Ground-penetrating radar can detect tiny density differences that lead to images of ancient footprints impossible to discern by eye.
“You get all of these footprints from different species in the same time period interacting, and you can’t see them all the time. And some of them, you can never see—with the eye, that is. But we can we can still detect them with geophysical sensors.”
Cornell University archaeologist Thomas Urban. He and colleagues used ground-penetrating radar (GPR) to detect invisible traces of footsteps in White Sands National Monument in New Mexico. Their GPR device goes back and forth over an area in a grid pattern, which ultimately creates a 2-D radargram. The technique detects subtle differences in ground density.
Speaking about one set of otherwise imperceptible animal’s footprints, he says:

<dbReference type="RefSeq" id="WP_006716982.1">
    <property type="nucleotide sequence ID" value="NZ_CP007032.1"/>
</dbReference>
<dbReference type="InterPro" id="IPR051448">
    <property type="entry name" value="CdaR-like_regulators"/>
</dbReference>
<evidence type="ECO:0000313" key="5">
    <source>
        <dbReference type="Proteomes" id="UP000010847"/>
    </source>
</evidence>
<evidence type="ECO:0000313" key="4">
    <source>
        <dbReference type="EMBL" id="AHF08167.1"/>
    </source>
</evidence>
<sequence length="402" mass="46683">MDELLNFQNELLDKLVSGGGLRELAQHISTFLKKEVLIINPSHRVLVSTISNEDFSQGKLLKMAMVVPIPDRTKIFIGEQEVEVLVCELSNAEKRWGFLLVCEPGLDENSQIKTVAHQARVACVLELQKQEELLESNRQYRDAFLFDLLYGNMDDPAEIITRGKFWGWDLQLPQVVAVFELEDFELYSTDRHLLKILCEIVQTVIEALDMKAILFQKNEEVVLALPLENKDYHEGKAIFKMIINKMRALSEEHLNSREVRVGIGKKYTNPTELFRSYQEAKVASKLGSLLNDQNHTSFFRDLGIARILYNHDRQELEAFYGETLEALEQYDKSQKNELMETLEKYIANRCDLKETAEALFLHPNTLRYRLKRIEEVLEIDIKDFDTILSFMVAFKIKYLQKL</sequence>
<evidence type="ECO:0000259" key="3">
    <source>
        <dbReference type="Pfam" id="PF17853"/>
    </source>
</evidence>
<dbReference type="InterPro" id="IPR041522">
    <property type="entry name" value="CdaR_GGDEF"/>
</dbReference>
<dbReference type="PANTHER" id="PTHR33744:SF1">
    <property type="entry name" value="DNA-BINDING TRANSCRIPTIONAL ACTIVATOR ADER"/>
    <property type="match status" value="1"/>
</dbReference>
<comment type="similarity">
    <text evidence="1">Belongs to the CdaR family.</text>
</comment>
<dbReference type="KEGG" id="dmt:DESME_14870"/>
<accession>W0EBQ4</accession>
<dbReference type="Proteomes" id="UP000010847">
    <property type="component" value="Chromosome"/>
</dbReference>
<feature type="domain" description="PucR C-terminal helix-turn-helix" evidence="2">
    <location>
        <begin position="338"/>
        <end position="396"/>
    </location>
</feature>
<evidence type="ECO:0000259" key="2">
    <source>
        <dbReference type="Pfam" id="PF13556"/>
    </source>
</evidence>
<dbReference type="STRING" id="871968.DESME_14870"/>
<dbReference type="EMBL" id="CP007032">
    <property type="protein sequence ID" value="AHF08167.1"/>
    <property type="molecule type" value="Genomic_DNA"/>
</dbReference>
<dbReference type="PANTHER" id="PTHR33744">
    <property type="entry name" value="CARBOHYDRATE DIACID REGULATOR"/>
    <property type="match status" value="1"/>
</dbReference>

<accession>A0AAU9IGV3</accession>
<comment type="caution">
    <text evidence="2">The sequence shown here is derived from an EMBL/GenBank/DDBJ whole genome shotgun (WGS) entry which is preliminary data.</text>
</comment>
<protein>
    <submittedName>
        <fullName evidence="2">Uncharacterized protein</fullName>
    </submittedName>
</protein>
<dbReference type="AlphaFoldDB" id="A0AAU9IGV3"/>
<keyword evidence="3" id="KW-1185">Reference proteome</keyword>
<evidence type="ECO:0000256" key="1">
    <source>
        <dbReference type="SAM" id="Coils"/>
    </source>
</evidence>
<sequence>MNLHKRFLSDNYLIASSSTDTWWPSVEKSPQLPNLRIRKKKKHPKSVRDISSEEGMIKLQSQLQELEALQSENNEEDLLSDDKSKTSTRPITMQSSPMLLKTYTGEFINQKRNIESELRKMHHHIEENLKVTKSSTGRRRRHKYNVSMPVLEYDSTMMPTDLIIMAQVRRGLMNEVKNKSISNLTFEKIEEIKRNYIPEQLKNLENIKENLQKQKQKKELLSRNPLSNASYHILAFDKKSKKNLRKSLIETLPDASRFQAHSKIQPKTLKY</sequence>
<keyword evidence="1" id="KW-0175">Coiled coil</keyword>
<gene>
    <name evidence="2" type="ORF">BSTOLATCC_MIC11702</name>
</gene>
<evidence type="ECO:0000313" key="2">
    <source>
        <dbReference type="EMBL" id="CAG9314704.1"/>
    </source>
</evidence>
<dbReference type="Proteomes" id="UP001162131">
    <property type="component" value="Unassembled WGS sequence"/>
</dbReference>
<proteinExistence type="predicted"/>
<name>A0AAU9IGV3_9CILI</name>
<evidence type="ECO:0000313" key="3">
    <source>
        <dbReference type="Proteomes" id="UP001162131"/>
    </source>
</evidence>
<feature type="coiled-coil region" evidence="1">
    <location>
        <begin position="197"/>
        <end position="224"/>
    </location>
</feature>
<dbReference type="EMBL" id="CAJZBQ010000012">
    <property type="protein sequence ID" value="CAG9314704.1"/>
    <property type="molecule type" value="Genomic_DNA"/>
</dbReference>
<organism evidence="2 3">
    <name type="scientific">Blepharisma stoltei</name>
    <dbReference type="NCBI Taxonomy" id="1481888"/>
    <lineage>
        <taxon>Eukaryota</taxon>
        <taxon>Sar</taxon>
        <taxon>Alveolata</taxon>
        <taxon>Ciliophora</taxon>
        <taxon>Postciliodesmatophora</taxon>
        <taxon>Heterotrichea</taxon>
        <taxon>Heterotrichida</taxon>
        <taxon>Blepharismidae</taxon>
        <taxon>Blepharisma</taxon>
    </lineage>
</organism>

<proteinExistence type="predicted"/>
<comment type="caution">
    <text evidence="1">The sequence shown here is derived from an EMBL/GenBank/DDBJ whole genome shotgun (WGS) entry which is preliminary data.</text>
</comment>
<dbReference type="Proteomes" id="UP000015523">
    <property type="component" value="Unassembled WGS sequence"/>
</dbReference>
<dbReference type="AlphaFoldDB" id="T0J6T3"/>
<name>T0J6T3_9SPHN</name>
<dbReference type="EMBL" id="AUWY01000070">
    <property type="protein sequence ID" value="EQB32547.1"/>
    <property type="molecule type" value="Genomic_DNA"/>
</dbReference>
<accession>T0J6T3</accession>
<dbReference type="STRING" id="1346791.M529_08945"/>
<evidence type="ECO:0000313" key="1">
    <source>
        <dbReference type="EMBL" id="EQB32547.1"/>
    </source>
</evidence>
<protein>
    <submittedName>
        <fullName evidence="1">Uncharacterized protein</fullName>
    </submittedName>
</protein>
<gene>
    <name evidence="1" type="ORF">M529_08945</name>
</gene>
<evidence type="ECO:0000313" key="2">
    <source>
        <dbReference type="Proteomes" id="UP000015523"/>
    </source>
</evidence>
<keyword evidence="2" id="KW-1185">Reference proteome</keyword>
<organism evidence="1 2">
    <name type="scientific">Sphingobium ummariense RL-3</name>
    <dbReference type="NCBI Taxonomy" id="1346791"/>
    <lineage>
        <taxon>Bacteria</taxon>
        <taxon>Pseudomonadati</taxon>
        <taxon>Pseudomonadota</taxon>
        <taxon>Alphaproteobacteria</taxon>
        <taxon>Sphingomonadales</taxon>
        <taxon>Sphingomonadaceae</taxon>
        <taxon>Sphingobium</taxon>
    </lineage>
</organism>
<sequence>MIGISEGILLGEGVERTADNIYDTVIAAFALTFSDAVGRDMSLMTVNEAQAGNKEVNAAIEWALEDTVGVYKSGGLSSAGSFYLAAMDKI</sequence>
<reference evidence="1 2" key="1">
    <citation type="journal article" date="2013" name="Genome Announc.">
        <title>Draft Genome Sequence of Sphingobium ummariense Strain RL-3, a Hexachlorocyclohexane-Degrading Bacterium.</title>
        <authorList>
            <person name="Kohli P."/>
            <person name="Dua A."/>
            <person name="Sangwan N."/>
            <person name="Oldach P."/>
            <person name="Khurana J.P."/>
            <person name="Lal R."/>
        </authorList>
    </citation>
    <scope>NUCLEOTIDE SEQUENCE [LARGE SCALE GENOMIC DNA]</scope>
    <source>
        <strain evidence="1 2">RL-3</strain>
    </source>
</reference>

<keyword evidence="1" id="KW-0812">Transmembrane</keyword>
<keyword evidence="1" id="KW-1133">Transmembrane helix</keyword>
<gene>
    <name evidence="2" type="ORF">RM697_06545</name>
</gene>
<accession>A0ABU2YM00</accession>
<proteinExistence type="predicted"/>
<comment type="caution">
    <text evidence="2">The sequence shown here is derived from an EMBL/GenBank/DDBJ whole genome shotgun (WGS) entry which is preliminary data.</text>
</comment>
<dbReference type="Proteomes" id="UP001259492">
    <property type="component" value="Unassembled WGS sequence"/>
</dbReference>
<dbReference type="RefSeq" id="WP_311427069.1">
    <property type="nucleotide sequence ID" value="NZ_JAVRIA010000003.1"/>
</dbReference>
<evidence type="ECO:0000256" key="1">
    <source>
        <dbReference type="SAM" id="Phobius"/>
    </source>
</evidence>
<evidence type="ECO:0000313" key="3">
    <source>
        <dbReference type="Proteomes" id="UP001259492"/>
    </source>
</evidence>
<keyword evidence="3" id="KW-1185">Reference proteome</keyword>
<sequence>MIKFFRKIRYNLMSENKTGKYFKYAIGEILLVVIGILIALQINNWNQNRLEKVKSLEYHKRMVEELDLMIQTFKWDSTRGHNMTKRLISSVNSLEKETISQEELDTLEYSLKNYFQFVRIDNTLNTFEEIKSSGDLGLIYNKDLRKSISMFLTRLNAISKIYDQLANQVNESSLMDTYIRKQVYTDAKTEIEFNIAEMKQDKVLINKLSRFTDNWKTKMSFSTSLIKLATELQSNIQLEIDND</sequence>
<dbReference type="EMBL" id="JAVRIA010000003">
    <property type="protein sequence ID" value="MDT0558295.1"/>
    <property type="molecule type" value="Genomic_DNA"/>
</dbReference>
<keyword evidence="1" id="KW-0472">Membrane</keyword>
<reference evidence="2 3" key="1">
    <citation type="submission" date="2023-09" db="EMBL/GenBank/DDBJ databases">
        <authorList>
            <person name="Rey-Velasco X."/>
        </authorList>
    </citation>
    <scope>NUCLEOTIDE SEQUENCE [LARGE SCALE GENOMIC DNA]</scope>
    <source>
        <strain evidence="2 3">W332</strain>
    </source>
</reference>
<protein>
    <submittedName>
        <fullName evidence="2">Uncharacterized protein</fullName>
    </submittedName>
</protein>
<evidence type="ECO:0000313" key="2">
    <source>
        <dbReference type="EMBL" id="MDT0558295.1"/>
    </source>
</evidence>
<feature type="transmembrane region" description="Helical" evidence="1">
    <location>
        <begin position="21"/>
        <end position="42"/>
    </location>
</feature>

“These were caused by compression of sediment beneath the animal’s track. And they relate to the weight and momentum of the animal.”
Twelve thousand years ago, the White Sands area was a large, muddy flat, which was covered with footprints from various species. Urban is excited about the stories so many footsteps suggest. For example, the researchers found no evidence of shoes or sandals. They did find human and animal tracks crossing each other—which suggests the prints were left during a hunt.
The findings are in the journal Scientific Reports. [Thomas M. Urban et al, 3-D radar imaging unlocks the untapped behavioral and biomechanical archive of Pleistocene ghost tracks]
“This sort of unique setting has recorded all of the daily movements of people. They are actually more than we even thought because there are always some that aren’t visible.”
These techniques could be applied to older sites all around the world, perhaps even to find dinosaur tracks that have been sitting quietly—waiting, at long last, to be found.
[The above text is a transcript of this podcast.]